“We also have a network of volunteer providers, that’s doctors’ offices, health departments, student health services, etc. that report information to us every week about how many of their visits are for people with flu-like illness. And they also take the additional step of collecting swabs from some of those people so that we can know what viruses are actually going around.
According to the North Carolina Influenza Surveillance Summary, at the beginning of January, about 3% of hospital visits were from people reporting influenza-like illness. By the end of the month, that number rose to 7%.
At Onslow Memorial Hospital in Jacksonville, Manager of Infection Prevention Gloria Powers says during the last flu season, 64 rapid flu tests were administered during the first two weeks of January. Two of those came back positive for influenza.
“We’ve already tested 98 this year for the first two weeks. And of those, 15 have been positive.”
But State Epidemiologist Dr. Moore says the uptick in patients reporting flu like symptoms across the state may be indicative of the peak of flu season occurring earlier than normal this year.
“We did have pretty similar mix of viruses going around last year, in 2016-2017. That was a later peak, we didn’t actually hit the peak until the end of February beginning of March. So we have a lot more deaths, a lot more people going into the doctor’s office with flu this year than the same time last year but that could relate more to timing than severity.”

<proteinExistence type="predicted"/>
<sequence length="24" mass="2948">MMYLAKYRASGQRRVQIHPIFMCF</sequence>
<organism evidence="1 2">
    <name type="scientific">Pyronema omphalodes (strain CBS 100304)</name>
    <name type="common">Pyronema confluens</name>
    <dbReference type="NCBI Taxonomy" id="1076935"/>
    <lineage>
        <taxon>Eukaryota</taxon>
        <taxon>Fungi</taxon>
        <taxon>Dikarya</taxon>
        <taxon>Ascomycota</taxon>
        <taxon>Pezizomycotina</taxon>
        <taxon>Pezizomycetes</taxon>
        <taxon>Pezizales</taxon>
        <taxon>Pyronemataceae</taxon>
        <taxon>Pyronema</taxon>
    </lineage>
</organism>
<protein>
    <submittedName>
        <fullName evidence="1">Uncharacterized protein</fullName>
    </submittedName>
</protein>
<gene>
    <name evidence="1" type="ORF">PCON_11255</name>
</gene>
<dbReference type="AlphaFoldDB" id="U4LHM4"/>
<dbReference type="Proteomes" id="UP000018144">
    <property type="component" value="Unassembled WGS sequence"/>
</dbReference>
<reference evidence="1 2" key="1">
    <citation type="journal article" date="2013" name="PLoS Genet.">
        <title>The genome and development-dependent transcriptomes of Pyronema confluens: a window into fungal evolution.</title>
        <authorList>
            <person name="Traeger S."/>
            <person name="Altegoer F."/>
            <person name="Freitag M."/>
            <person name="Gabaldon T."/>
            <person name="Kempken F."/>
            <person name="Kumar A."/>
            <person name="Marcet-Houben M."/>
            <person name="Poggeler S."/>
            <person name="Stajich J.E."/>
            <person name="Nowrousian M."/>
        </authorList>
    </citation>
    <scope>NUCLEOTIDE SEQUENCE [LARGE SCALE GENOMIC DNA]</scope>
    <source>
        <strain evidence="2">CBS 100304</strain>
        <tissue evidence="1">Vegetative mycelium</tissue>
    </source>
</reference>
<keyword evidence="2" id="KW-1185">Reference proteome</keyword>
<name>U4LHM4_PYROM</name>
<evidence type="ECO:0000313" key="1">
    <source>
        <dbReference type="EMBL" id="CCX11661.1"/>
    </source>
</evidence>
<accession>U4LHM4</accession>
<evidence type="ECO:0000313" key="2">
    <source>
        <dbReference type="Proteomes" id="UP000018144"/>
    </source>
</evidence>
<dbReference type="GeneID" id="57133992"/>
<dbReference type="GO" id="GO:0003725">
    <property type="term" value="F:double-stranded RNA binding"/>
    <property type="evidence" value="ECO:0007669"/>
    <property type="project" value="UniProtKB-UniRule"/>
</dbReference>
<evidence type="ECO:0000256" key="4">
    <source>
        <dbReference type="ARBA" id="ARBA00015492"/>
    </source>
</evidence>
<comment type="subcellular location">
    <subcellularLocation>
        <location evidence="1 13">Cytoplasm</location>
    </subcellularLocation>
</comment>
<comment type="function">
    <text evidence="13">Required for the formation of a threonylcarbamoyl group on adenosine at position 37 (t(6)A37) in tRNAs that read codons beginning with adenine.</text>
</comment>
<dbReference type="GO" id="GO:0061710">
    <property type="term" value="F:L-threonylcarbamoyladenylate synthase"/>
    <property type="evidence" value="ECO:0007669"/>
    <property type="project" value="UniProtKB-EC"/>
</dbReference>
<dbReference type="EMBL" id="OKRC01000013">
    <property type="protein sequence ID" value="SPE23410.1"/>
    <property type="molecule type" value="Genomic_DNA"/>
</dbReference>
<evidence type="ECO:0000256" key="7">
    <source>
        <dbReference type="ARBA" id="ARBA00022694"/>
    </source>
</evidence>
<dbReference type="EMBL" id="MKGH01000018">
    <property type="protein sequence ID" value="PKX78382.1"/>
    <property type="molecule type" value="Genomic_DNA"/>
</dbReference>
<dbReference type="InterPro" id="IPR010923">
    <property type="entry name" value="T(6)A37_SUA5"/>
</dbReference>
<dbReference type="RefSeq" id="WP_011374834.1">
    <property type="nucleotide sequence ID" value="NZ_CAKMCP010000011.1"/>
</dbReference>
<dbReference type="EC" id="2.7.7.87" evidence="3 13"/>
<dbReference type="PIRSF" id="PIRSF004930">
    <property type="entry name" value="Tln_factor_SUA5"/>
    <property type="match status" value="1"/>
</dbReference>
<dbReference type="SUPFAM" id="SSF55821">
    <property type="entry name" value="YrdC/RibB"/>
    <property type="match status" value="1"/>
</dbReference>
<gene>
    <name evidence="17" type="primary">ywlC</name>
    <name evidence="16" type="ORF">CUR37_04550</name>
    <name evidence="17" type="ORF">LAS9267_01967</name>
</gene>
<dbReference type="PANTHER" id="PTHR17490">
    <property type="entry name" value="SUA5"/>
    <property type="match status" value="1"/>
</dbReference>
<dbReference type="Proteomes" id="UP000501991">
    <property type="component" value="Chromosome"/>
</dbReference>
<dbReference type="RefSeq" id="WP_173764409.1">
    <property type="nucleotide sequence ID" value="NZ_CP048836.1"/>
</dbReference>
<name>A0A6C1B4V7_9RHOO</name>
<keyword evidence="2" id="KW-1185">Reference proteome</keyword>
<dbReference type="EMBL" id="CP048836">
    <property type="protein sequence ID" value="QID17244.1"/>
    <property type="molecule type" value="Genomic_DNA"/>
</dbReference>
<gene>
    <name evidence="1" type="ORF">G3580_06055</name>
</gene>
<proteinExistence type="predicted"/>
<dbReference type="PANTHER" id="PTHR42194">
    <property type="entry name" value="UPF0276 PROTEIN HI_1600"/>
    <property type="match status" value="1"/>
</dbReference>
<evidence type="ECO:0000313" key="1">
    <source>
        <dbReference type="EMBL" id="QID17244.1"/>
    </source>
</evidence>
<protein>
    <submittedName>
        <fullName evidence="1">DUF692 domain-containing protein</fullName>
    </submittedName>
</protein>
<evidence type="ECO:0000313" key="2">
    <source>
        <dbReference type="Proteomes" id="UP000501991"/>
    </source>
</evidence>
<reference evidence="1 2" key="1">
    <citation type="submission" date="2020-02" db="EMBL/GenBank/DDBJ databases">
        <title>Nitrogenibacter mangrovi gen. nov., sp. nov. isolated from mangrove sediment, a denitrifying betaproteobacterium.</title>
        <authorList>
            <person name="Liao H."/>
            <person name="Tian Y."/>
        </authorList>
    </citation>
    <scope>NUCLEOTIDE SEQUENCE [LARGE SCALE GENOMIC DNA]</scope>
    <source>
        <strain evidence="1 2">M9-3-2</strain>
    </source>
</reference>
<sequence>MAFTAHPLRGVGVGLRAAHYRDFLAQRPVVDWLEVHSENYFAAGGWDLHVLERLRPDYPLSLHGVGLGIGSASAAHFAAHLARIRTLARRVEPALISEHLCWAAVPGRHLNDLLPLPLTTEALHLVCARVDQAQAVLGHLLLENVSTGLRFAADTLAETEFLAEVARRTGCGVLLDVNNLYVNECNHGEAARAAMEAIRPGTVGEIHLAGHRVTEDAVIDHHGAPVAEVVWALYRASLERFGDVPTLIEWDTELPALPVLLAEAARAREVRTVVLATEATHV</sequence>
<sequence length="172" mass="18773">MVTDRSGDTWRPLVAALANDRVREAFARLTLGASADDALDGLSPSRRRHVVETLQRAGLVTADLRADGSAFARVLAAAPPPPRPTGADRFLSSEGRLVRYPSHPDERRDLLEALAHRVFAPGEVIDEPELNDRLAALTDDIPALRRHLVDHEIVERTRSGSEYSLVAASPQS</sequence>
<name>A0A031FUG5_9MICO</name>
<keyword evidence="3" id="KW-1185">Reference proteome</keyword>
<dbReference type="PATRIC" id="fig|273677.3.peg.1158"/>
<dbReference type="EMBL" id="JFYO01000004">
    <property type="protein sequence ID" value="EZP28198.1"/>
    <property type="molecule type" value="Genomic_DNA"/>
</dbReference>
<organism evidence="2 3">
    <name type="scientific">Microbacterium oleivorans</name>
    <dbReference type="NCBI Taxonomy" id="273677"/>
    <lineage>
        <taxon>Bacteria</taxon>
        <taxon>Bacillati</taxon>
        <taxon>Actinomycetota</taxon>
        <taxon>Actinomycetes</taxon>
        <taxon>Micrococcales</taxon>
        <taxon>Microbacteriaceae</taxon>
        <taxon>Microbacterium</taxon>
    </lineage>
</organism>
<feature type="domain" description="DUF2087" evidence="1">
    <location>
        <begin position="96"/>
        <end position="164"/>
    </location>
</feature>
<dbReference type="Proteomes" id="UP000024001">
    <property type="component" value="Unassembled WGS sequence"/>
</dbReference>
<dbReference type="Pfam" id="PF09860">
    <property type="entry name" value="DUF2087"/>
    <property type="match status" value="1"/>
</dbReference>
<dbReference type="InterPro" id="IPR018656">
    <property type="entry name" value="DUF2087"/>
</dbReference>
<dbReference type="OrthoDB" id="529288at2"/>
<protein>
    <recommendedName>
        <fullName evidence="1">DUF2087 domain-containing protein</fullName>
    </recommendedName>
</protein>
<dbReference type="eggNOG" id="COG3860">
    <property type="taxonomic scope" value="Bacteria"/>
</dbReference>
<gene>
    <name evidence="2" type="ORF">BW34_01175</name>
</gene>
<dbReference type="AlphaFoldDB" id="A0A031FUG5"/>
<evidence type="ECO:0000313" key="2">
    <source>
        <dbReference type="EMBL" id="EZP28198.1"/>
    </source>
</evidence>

On the other hand, flu seasons where H3N2 is the dominant strain are often more deadly. The strain of influenza can lead to pneumonia or other fatal complications in people with weakened or developing immune systems.
“Other times, what we see is people have what seems like a typical flu illness start to get better and then they end up getting a bacterial infection because their respiratory system is kind of beat up from the flu. And so they start to recover and then get sicker and the death doesn’t happen until weeks after their first flu illness.”
Frequent handwashing, staying away from sick people and disinfecting surfaces may be your best defense in avoiding the flu. But a surgical mask may become a more accepted method since a study at the University of Maryland last month found that the flu may be spread just by breathing. It’s also not too late to get the vaccine. Even though it’s only 10%-30% effective, Medical Director of Infectious Control for Vidant Medical Center in Greenville Dr. Keith Ramsey says it can lessen the severity of symptoms.
“It takes about 7-10 days for your body to make protective antibodies against the virus and so we’ll continue to vaccinate here through early, the first part of April, that’s when we generally stop.”
If you start have a fever, cough, sore throat, headache and body aches, a prophylactic dose of Tamiflu or other antiviral medication is recommended. Manager for Infection Prevention at CarolinaEast Cathy Fischer.
“We also recommend that you just stay home, except to go to the doctor, just stay home. It’s very, very contagious and so don’t go out there and spread the love around to everybody else.”
Across the country, the widespread flu activity has caused Tamiflu and vaccine shortages. But here in eastern North Carolina, Fischer says there’s still plenty of the vaccine and antiviral to go around. To see the weekly North Carolina Influenza Surveillance Summary, go to www.flu.nc.gov